From the beginning, the Environmental Impact Assessment (EIA): Document that must provide all the information for the establishment of a large-scale project. It is a complex study in which the company will indicate potential risks: populations that may be affected; animal and plant species existing in the area, as well as other physical and biological factors.  for the Tabajara dam placed the Tenharim Marmelos IT within the project’s area of influence. However, the region is also close to other ITs and is full of signs of uncontacted indigenous peoples. To show whether the dam would affect these groups, we compared the database of the Observatory of Uncontacted Indigenous Peoples (OPI) — which monitors information about threats and pressure on these groups – with impact delimitated according to court-ordered measures.

For references to Uncontacted indigenous people living in ITs and CUs, the OPI adopts a 25-mile limit around the territory – the same limit provided for in Interministerial Ordinance 60/2015, which establishes areas of influence of dams and roads in the region known as Legal Amazon. Based on this measure, Funai must indicate to the National Institute of the Environment and Renewable Natural Resources (Ibama) which indigenous territories will be impacted and therefore must be studied. For Uncontacted groups outside protected areas such as the case of Cachoeira do Remo, with territorial boundaries that are not formally defined, the limit is 31 miles from the reference piece of evidence, for exclusive monitoring purposes.

Recognition of uncontacted peoples by Funai

Funai officially has 114 pieces of evidence of the presence of uncontacted indigenous groups in Brazil. Evidence about twenty-eight of these groups has been confirmed while the others are being investigated by the General Coordination of Uncontacted and Recently Contacted Indigenous People (CGIIRC) through the work of 11 Ethno-Environmental Protection Fronts (EPF), with 29 bases spread across the country. As decentralized units of the CGIIRC, EPFs are responsible for actions to locate, monitor, protect and surveil and, in exceptional contexts, establish contact with those peoples.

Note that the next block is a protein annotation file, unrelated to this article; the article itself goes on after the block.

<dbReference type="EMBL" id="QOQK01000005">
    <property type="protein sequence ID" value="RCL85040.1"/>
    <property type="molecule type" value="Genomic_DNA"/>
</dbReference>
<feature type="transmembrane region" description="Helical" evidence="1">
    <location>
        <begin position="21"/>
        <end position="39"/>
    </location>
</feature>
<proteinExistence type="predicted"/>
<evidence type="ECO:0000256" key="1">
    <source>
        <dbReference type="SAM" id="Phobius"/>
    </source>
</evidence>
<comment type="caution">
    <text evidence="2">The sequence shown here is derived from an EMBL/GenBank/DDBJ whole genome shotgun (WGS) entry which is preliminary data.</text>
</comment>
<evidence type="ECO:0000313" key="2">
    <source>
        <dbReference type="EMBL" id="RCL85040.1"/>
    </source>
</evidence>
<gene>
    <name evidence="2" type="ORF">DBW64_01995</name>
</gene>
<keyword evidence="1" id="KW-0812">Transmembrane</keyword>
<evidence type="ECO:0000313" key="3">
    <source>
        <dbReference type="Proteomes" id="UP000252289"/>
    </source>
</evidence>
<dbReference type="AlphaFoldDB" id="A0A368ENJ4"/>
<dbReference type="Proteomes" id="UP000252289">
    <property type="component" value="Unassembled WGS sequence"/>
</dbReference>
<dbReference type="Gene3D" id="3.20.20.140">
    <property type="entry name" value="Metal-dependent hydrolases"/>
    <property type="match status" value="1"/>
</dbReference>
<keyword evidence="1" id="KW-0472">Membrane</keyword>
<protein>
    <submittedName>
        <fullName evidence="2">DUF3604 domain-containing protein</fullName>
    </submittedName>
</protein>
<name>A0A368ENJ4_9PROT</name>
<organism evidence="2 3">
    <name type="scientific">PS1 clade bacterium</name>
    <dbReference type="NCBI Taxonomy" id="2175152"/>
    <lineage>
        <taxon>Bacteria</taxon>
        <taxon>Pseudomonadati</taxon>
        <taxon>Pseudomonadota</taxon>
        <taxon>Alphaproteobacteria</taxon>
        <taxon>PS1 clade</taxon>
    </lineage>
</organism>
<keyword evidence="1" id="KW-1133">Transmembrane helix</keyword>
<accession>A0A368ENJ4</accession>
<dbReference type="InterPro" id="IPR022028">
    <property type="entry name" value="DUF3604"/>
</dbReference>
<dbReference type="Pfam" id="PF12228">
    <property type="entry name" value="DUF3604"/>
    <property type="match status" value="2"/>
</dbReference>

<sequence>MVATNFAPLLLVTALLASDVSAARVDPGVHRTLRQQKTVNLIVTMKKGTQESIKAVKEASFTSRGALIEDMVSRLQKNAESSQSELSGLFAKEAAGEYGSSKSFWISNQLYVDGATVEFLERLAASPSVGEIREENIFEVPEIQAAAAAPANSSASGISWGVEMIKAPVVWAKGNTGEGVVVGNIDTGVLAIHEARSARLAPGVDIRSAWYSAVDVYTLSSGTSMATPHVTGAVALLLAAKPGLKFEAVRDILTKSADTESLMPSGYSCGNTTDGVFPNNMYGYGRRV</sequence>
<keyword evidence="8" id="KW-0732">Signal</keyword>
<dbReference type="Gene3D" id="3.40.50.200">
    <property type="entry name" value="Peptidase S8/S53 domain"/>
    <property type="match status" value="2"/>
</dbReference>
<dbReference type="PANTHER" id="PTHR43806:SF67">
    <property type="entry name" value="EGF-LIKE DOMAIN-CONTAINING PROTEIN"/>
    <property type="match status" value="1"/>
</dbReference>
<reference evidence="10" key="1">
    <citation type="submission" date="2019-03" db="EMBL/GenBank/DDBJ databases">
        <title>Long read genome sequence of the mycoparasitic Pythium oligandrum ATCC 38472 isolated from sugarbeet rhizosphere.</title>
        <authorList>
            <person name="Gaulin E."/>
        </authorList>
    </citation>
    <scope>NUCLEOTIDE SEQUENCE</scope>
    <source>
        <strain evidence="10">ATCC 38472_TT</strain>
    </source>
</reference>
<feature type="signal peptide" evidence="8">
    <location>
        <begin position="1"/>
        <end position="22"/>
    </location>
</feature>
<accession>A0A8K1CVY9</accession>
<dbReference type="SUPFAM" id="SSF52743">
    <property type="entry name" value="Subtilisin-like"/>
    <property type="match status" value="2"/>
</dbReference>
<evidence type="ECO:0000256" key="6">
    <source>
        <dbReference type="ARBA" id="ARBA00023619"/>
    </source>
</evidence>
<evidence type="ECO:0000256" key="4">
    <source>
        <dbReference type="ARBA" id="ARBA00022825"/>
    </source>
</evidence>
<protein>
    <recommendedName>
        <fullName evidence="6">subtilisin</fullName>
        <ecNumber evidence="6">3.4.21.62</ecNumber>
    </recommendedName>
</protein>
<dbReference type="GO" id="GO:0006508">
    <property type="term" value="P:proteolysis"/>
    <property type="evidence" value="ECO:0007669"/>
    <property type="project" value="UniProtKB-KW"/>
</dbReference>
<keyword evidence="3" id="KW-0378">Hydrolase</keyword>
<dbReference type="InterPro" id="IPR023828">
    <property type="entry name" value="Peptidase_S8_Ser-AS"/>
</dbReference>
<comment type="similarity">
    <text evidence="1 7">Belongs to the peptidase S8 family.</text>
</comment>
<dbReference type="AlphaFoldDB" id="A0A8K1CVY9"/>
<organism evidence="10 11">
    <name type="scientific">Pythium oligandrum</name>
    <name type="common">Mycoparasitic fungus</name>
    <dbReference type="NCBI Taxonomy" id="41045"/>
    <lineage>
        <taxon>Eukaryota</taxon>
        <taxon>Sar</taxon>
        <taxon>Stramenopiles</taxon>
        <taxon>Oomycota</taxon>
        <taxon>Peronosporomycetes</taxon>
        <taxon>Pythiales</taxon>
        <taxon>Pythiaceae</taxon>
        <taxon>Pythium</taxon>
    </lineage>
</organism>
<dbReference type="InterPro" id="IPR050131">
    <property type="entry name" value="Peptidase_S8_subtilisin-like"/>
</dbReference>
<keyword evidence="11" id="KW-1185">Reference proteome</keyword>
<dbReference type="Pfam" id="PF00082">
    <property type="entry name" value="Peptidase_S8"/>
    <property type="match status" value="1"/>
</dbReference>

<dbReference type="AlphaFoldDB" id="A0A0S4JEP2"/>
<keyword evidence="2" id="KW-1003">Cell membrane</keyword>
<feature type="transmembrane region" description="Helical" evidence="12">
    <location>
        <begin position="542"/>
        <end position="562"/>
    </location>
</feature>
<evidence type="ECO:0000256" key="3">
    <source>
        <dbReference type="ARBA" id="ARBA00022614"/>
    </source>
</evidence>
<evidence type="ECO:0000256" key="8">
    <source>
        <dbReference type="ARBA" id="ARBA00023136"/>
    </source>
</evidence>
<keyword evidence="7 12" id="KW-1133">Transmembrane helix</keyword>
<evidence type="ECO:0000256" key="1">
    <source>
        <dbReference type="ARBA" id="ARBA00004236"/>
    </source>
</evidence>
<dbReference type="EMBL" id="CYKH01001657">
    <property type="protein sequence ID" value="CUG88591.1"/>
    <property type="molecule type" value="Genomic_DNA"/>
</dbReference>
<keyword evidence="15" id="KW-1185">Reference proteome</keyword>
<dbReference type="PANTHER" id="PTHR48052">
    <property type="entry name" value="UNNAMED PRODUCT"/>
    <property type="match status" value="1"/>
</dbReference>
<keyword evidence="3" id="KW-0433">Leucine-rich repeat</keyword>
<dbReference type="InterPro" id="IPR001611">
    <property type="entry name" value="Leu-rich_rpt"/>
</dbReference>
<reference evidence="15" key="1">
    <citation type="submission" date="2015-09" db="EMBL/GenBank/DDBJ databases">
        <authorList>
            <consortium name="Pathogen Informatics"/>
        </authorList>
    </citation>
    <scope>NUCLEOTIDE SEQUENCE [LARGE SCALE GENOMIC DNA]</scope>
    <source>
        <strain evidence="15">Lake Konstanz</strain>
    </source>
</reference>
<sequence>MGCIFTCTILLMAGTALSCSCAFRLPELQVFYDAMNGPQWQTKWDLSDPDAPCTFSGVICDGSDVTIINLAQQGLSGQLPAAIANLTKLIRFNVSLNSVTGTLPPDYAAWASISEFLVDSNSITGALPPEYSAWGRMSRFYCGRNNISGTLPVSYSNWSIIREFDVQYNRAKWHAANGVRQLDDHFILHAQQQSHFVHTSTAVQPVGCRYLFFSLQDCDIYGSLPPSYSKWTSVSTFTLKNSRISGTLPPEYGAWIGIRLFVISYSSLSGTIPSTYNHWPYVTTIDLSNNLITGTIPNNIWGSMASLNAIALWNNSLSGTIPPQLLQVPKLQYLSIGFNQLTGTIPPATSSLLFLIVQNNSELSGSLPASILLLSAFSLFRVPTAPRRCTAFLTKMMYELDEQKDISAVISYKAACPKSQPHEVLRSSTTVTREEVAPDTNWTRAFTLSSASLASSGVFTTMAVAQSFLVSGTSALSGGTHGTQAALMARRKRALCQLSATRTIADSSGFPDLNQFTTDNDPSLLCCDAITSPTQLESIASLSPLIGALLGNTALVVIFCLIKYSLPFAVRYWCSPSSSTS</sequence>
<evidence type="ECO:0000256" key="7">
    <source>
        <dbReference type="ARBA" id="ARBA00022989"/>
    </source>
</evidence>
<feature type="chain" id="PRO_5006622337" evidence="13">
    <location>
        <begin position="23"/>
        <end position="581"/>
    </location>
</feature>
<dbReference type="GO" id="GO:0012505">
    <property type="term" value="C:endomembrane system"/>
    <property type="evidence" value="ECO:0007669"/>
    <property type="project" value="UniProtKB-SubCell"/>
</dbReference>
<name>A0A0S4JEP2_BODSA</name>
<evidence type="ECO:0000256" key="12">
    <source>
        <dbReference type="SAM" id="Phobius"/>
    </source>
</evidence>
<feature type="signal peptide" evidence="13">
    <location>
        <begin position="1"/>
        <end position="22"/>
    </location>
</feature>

The studies to confirm evidence of presence can last for decades in order to produce knowledge about the dynamics of mobility and territoriality, ways of life, recent history and ethnic-linguistic belonging of the indigenous peoples involved. The most recent confirmation of evidence of uncontacted peoples took place in September 2021 in the municipality of Lábrea, Amazonas.

After a series of reports, expert opinions and complaints about the dam (read more in ‘Impact study rejected’), two court decisions are the basis for this analysis:

  • In 2022: the Federal Prosecution Service (MPF) and the Rondônia State Prosecution Service (MPE-RO) filed a public civil action and, based on it, a Federal Court ordered the inclusion of seven indigenous territories in the dam’s impact assessment reports, in addition to Tenharim Marmelos. They are: Jiahui and Pirahã (both with recently contacted peoples); Tenharim Rio Sepoti; Tenharim do Igarapé Preto; and Ipixuna and Nove de Janeiro, where the Parintintim people live; and Igarapé Lourdes, home to the Arara and Gavião.
  • In 2023: a Federal Court examined the matter again and ordered new environmental impact assessment reports covering the eight territories (Tenharim Marmelos + the seven new ones covered by the 2022 court decision). Integrated impact assessment should be conducted by Funai in the southern part of the Tenharim Marmelos IT, due to signs of the presence of uncontacted indigenous peoples – the area is approximately 650 feet away from the reservoir.

While there is no new progress on the licensing procedure, we compared the location of these territories to the impacts already predicted both by court decisions and by the OPI. In addition to eight indigenous territories identified in the 2022 court decision and in a 2023 request for their inclusion in studies – with emphasis on the strong impact on the Tenharim Marmelos IT and Kaidjuwa indigenous groups – the analysis also points to an impact on the Piripkura IT, which was not considered by the project’s assessments or court decisions.

According to the Indigenous Peoples of Brazil database from the Socio-Environmental Institute (ISA), an estimated 3,000 individuals from the Tenharim, Jiahui, Arara, Gavião, Parintintim, Pirahã and Piripkura indigenous groups live in the nine ITs identified in the project’s area of influence.